The graphics hurt my eyes. They managed to combine bright, angular and grainy in just the wrong way. Aesthetically speaking, the high degree of contrast was nice, but it wasn't suited for long minutes of gameplay. The overall effect was garish and cartoony, but initially it put me in a happy, jumpy little mood. Alas, it was a quick fix that dissipated well before the loss of all my nine lives.
Ah, the music – the basis of the game (a bad sign). The longer I played, the more tinny and repetitive the music became, like scratching an itch that is never quite relieved. There's something profoundly dissonant about some Mario-nette in a suit jumping and bouncing around to blues muzak – something that crosses all the circuits in your brain. The repeatedly sung phrase "cheaper to keep her" became particularly irritating after hearing it for the 100th time.
The sound effects were fun and crisp, lots of boings and smacks, though I wondered why Elwood made the same bouncing noise with the spring shoes on as he did normally. Couldn't they have added unique sound effects for just this one item? Hmmm?
I much preferred the voiceovers, particularly the prison lunch lady who droned, "Do you want some of THIS?" in a voice resembling a vulture with a head cold, while hurling lumps of indistinct green mush your way. If there's one thing this game has going for it, it's the humor.
I found the dancing portion of the game both quite original and painfully dull. Pushing the A and B buttons and operating the control stick as directed was slightly less exciting then playing Simon. Most of the things that were unique about this game were unique in the wrong way. If asked my opinion by the designers face to face, I'd have to say, "It's, uh, original," and put on a nice sincere smile.
The only things this game had going for it were the imaginative and quirky bad guys and bosses, which stood out even more thanks to the ultra-bright graphics and repetitive, hypnotizing soundtrack (I can't figure out another reason for them to have made this. Maybe it was a front for secret government experiments). These included a giant alligator that looked like a dog and a spider colored to resemble a football jersey. I was actually scared by the woman in the city who charges you with her purse, and the prison nurse with the needle was a nice queasy touch. The Venus flytrap monsters made me want to hold imaginary conversations with them for my own amusement.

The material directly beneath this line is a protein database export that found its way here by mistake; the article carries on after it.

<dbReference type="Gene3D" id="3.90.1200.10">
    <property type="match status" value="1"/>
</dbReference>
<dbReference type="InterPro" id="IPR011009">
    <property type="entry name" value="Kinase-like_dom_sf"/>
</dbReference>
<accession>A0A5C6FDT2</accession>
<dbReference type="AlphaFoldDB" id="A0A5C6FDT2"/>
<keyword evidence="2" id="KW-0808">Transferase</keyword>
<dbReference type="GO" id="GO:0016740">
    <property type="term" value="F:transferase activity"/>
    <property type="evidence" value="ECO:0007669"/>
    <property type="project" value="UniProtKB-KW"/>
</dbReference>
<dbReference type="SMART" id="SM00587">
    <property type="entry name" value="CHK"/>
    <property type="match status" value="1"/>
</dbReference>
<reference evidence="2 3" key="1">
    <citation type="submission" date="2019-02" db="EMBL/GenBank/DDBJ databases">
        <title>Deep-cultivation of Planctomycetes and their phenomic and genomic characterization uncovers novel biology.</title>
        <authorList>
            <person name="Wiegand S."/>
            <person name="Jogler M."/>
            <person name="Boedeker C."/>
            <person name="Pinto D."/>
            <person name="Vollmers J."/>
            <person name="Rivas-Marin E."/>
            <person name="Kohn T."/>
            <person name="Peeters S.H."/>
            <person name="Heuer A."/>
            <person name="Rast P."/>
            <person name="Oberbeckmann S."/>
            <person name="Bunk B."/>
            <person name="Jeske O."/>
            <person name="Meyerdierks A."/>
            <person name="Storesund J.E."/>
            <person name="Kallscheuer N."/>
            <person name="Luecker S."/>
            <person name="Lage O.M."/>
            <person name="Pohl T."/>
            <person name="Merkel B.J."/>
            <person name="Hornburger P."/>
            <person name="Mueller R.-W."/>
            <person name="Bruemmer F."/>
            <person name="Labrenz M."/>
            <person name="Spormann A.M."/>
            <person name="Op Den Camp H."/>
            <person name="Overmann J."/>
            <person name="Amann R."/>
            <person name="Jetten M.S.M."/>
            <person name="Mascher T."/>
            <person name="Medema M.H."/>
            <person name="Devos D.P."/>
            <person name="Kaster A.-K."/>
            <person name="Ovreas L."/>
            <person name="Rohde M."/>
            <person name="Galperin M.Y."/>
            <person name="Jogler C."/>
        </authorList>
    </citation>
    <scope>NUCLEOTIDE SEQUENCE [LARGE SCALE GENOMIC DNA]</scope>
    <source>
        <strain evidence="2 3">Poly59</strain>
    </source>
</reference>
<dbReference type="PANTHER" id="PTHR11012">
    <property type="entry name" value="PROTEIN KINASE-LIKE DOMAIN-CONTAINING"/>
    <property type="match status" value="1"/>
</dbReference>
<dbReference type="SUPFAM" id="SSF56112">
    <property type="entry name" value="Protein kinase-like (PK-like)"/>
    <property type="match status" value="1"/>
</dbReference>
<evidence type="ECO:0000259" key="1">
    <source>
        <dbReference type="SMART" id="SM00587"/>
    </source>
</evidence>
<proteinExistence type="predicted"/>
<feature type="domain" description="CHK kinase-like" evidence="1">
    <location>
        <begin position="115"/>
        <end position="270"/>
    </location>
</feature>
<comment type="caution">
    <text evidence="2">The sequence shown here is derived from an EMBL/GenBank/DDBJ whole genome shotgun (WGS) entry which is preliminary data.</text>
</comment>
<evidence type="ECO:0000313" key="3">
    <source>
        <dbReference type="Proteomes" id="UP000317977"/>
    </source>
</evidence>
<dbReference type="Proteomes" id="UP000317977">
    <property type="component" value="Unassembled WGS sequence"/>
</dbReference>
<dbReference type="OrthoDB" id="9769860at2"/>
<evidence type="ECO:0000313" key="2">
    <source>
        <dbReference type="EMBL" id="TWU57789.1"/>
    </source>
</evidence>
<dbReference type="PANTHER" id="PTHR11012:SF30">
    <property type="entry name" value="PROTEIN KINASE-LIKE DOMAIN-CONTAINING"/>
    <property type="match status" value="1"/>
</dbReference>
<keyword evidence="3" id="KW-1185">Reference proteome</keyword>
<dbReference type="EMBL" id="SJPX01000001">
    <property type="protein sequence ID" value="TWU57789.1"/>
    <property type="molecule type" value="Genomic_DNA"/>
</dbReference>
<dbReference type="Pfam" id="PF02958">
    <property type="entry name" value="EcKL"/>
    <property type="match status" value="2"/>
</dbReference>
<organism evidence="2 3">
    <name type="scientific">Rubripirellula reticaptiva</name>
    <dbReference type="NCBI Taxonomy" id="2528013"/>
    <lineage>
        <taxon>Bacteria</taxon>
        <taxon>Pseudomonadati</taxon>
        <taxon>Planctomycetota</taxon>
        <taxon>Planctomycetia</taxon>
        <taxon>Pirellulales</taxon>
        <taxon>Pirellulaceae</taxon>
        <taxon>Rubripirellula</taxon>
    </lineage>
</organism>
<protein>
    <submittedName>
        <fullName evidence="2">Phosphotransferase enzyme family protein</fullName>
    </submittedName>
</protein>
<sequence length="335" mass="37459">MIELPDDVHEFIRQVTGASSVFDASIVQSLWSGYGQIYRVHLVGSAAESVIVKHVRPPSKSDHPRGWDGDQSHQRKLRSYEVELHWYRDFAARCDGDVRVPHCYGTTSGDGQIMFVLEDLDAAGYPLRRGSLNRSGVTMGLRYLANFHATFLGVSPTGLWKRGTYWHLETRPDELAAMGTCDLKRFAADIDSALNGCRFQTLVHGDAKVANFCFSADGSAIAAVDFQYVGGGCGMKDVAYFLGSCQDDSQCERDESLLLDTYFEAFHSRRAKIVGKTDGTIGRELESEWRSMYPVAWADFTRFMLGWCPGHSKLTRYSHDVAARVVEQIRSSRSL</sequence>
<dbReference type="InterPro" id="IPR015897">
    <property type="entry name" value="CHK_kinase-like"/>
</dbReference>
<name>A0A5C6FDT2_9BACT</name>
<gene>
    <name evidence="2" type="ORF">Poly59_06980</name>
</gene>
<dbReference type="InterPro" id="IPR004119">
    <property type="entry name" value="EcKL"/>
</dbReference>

The whole experience soon became surreal and dreamlike. I'm not sure that was what the designers intended. They seem to have been going for a nice kids' game. I feel I have to give the designers credit, but I'm not sure what for.
This game suffers from genre identity problems. Jumpy kids' games like Mario and Donkey Kong are usually much more rooted in fantasy. To make up for this, the creators of BB 2000 jazzed everything up, creating cartoon oddities out of real life, and occasionally throwing in an electrified zombie or a giant plant or two. While it's creative and amusing in places, it really isn't enough. Games like this require actual world-building to make an enjoyable atmosphere. This means not just coming up with interesting enemies, but a progressively increasing variety of them as well. That the movie didn't translate well is no excuse; it's clear from what the developers accomplished that they could have done better.
The subject matter of the Blues Brothers 2000 movie is fun, but gritty. I could, perhaps, imagine a game being made based on it, but not this one. I expected something with more action, a little racing, more of a comic book feel – something for older children or adults who might actually get the humor (one of the movie's main characters is, after all, a bartender in a strip club).
I could find no walkthroughs on the web, and only one measly hint aside from the Gameshark codes – which seems indicative of the game's popularity. I keep wondering, why bother licensing the game for a mediocre and none-too-popular movie?
After playing, I felt like a victim of a sick joke. Sure, I laughed, but is this really how we want our video games to make us feel? I am still shaking my head, trying to dislodge the image of Elwood stepping left to right to learn his "dance moves," waving his big ol' mitten-like hands about ineffectually. I cannot for the life of me figure out why this was supposed to be entertaining. While not a terrible game, Blues Brothers 2000 suffers in comparison to similar games on the market. I wouldn't buy this one, but I would rent it for a day or two just to witness its weirdness.